Facebook was smart to choose a genderless AI assistant

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Brands shouldn't be too quick to opt for a gendered virtual personality.

Viewed in isolation, the launch of Facebook’s new messenger assistant ‘M’ seems fairly innocuous; in an industry where debates about everything from the ethical implications of developing AI, to the possibility of commercial space travel are de rigueur, a messenger bot simply does not have the same thrill.

Nonetheless, by creating a gender-neutral bot, Facebook is going firmly against the grain – and other brands should take note. Debates around gender equality show no sign of abating and companies as diverse as the BBC and Google have been in the firing line. Simultaneously, society’s concept of the importance of gender is shifting dramatically, with 82% of Generation Z agreeing that gender doesn’t define a person as much as it used to. Against this background, Facebook has shown both commercial savvy and social sensitivity by launching a gender neutral bot.

The decision is all the more significant when you consider that the majority of assistants we interact with – both bots and AI – have an implied gender, usually female. In some cases, such as Mattel’s AI "nanny" Aristotle, the female voice was conceivably chosen with the audience in mind; the argument could be put forward that young children need the bot to be approachable and the female voice is more comforting.

The thoughtless gendering of other bots, however, raises more pertinent questions, and the female voices of Siri, Alexa, and Cortana seem to have been selected by their parent brands for no other reason than that assistant roles have historically been seen as female. As awareness of gender equality and representation issues grow, brands should be conscious not to fall into similar traps, potentially alienating large portions of their customer base along the way.

Instead, they should take advantage of the opportunities increasingly sophisticated technology brings to create a customer journey that is richer than ever and will build lasting brand loyalty with today’s diverse and demanding consumers.

This doesn’t necessarily mean shying away from taking a binary approach to gender and assigning your bot or AI as either male or female. The key to making such a decision, however, is to be thoughtful and articulate; ask yourself why you are making that decision, if it is free from bias, and whether it rings true for your brand identity.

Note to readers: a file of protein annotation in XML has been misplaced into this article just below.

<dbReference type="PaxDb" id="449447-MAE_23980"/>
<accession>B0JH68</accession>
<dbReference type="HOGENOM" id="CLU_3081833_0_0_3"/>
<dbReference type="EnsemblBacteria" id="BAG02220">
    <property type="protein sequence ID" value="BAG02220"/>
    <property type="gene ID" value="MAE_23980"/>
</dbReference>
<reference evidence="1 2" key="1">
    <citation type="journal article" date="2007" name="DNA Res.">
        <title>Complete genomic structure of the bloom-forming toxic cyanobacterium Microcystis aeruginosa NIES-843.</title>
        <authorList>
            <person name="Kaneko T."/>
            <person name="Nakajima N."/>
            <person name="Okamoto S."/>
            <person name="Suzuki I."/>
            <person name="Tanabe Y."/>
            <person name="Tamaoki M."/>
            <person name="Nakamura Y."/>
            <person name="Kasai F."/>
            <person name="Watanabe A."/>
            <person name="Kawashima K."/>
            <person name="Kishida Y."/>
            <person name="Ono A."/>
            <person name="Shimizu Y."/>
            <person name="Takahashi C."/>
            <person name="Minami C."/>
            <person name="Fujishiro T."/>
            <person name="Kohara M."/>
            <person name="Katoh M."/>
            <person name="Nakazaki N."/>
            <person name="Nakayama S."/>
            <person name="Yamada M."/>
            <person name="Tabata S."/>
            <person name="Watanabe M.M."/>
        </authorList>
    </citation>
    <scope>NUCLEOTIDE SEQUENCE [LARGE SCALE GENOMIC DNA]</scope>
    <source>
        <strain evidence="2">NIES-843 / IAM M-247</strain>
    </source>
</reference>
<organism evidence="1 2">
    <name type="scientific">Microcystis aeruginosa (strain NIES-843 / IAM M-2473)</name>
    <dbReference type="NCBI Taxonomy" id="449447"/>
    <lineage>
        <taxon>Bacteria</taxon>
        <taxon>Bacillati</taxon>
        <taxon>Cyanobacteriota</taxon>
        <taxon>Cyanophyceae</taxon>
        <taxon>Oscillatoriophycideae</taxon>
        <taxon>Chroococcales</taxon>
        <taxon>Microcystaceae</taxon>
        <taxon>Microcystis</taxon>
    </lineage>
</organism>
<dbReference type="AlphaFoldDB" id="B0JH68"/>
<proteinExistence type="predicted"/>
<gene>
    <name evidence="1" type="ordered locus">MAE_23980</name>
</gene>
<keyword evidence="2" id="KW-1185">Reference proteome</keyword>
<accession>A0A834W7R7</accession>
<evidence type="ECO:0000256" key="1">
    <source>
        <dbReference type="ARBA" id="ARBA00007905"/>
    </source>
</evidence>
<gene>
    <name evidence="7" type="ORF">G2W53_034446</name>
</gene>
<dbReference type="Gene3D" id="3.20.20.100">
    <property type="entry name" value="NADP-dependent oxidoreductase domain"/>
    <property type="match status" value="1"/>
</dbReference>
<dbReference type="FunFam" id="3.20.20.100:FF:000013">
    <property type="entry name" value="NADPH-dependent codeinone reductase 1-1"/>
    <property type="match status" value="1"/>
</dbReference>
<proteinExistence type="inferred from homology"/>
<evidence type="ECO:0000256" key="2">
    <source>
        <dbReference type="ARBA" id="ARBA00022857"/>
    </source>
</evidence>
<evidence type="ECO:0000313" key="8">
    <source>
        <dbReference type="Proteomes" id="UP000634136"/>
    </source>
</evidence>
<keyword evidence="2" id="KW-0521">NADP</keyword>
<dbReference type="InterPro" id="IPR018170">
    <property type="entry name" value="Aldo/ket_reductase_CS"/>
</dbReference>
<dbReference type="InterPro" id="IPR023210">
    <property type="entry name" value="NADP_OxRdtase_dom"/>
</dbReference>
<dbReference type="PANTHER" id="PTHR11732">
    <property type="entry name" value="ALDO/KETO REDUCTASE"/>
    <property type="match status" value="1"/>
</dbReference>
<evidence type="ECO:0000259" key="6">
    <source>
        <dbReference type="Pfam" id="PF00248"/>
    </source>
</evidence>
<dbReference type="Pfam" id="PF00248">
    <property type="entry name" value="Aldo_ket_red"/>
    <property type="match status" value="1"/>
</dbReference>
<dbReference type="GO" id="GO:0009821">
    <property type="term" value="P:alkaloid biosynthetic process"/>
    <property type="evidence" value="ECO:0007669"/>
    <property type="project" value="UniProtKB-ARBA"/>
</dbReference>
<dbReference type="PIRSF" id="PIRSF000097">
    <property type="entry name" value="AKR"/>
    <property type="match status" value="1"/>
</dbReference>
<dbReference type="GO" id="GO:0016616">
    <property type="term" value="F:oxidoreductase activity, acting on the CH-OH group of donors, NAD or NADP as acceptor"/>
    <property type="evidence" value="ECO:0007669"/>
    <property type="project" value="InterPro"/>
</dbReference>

Aside from Mattel’s Aristotle, another bot which uses a female voice for a functional reason is smoke alarm bot Nest Protect. Research from the University of Dundee found that children respond best to human voices when warned of danger, such as their mother’s voice. Nest Protect, therefore, made a conscious gendering decision which not only increased the assistant’s effectiveness but also married perfectly with the brand’s aim of protecting a family from fire.

Some brands, however, may still find the choice between male and female too restrictive – and that’s okay. With popular culture increasingly embracing non-binary values, the brand itself doesn’t have to adhere to a specific gender identity and, indeed, some shouldn’t. Capital One’s Eno is both a voiceless and genderless interface, telling users simply that it is "binary" when asked the question if it is a boy or a girl.

But why stop there? Brands should also consider whether interfaces need to be given human attributes at all. As AI technology becomes increasingly sophisticated, the design decisions made today will shape the interactions brands have with consumers long into the future. Evidence has shown that technology doesn’t have to exhibit human characteristics for us to bond meaningfully with it; in Japan, Sony AIBO dogs were so popular that some owners held "funerals" for their robots after the line was discontinued.

In fact, by moving away from human identities altogether, brands could avoid courting uninvited criticism over the choices about gender they make. A more neutral animal identity has the potential to build as much brand loyalty as a human AI, but with fewer reputational pitfalls.

Whichever decision a brand comes to, however, they must ensure it is clear and considered, taking into account what they want their brand to say to consumers (soon, literally) across every aspect of the consumer journey. What makes Facebook’s decision so important, is that it shows brands are finally realising they need to make conscious decisions about gender – whatever that decision may be.

In the near future, new digital brand interfaces won’t even have to limit themselves to one gender or even ‘species’ across each touchpoint. Employing a more agile and articulate approach will allow brands to meet the increasingly complex needs of today’s diverse consumers by delivering a richer brand experience and customer journey.

Peter Knapp is the global executive creative director at branding consultancy Landor


This article is part of Campaign's special report on voice technology. Look out for the main feature which will be published as part of our first monthly issue. 

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